Speaker of Parliament Halimah Yacob's lament that people were not interested in following the Budget debates, despite emphasis on the human aspect of economic initiatives, merits comment ("Policies put children at heart of what we do: Halimah"; April 15).
The annual Budget is a critically important instrument in ensuring transparency, accountability and good governance.
Budget debates, speeches and documents are not mere facts, figures, numbers and programmes.
Scrutinising them, one can understand the Government's intentions, its priorities, policies and allocation of financial resources, all of which contribute to a sea change in the lives of the people affected by it.
Yet, in Singapore, citizen participation has been lacking in Budget debates because there is no motivation to participate, and there does not seem to be a mechanism to create awareness of the Budget debate's significance.
Participation is also made difficult by barriers such as the lack of knowledge about budgets and their complexities, public perceptions that their opinions are unwanted, citizen apathy, complacency, lack of time and cynical attitudes towards government programmes that are often punctuated by abbreviations, as humorously pointed out by Madam Halimah.
To be really meaningful, a Budget must be a two-way process involving parliamentarians and the citizenry, the stakeholders being aware of the budgetary measures well in advance, to generate public debate.
Such public debate participation needs to occur early in the Budget process when there is a greater opportunity for feedback to be considered by government officials as they deliberate the views and proposals from citizens.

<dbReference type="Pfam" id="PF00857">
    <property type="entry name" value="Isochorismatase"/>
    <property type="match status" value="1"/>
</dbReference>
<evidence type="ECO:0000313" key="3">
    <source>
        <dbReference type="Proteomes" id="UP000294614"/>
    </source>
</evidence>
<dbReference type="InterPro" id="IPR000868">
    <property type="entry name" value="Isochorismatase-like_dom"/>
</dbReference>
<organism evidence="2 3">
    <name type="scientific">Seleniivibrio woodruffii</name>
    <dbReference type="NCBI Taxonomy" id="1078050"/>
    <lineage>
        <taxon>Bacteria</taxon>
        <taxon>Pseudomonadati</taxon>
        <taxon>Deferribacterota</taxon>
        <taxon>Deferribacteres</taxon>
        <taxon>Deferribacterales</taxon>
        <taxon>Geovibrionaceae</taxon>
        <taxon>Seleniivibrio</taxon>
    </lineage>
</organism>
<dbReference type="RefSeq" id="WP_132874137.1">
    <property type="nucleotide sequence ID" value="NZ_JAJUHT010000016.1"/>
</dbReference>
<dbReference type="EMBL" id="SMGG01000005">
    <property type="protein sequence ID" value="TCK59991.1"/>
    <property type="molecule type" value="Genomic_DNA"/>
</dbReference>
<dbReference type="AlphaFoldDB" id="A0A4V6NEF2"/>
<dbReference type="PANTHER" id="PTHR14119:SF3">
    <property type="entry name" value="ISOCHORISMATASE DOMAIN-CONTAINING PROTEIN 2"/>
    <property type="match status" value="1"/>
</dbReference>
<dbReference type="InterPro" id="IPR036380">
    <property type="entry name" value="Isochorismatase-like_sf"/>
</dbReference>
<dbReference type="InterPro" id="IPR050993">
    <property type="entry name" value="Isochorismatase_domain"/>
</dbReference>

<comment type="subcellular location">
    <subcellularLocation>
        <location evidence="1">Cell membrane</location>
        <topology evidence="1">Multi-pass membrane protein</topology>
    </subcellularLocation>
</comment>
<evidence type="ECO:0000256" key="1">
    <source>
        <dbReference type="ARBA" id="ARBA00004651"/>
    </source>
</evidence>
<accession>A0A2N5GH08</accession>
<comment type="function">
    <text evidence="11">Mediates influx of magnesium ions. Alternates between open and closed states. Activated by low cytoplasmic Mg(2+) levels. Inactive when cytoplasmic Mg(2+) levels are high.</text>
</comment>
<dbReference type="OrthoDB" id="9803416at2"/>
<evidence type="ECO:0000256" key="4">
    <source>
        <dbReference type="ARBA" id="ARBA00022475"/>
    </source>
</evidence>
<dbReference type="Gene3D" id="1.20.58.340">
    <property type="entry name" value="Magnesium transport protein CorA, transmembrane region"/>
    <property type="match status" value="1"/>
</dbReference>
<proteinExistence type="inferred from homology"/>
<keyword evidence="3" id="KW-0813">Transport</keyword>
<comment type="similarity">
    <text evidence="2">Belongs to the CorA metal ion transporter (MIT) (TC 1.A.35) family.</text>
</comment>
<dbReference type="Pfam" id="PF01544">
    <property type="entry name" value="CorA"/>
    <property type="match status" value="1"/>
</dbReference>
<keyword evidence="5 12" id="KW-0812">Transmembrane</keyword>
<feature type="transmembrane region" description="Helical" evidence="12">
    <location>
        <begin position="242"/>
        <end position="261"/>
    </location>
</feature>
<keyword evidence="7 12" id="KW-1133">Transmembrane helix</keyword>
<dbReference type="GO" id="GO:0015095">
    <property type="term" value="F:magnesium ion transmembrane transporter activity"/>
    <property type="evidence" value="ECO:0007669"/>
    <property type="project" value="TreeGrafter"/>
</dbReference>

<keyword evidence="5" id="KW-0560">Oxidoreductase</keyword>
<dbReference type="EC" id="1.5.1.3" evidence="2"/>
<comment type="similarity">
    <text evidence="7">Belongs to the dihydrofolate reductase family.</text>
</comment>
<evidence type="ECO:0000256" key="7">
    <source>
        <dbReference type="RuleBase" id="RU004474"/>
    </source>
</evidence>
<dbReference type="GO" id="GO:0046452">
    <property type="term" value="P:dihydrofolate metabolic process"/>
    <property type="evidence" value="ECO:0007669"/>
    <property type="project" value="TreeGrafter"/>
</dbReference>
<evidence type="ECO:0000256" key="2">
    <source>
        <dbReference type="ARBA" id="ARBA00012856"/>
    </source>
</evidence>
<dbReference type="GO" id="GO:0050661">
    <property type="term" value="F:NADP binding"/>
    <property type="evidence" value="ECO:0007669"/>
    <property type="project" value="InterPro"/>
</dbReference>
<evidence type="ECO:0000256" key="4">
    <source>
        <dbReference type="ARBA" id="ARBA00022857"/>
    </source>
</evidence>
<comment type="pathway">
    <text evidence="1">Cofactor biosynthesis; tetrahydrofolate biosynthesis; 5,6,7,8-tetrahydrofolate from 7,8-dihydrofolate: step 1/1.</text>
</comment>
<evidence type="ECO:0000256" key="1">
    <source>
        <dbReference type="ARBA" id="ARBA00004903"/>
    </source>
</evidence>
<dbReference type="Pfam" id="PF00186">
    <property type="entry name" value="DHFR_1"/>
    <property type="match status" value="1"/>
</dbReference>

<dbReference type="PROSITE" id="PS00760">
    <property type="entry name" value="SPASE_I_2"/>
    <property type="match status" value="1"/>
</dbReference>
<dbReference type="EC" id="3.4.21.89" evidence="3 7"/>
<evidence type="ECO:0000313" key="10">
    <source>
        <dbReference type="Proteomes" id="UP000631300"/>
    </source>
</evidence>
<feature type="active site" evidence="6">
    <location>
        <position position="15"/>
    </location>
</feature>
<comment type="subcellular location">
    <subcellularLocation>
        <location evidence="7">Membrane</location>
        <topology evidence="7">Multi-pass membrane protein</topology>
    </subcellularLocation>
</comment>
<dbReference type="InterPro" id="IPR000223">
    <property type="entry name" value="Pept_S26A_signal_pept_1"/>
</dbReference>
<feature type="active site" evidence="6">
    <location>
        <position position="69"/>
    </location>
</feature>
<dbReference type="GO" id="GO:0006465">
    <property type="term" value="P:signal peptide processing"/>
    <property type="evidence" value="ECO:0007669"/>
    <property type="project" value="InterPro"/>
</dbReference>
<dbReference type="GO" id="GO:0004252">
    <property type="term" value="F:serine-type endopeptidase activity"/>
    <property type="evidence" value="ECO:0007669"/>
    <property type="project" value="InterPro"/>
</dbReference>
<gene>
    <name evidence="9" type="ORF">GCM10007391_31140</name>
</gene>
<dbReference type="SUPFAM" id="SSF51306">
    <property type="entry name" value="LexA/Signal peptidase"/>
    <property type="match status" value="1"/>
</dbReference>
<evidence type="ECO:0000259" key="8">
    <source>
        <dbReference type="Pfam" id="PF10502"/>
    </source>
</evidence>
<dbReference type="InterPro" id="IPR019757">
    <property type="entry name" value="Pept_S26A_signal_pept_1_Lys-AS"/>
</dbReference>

Experience in other developed countries has shown that citizen participation is most beneficial when it occurs early in the process, and when it is a two-way deliberative communication, rather than simply one-way information sharing.
It is, therefore, of utmost importance that the Government structure citizen participation mechanisms and present greater possibilities for participation, so that citizens can propose meaningful initiatives and opinions on Budget proposals even before the Budget is finalised and tabled before Parliament.
Parliament is then obliged to evaluate submitted views and proposals, and appropriately inform citizen groups about its decisions.
Transparency and public debate are further enhanced when the media also ensures that the central issues are widely understood.
Public debates ensure healthy citizen participation and promote two-way communication in the Budget process.
This enables people to get good insights into policies, as well as feel motivated and empowered to make more informed choices for themselves.
V. Subramaniam (Dr)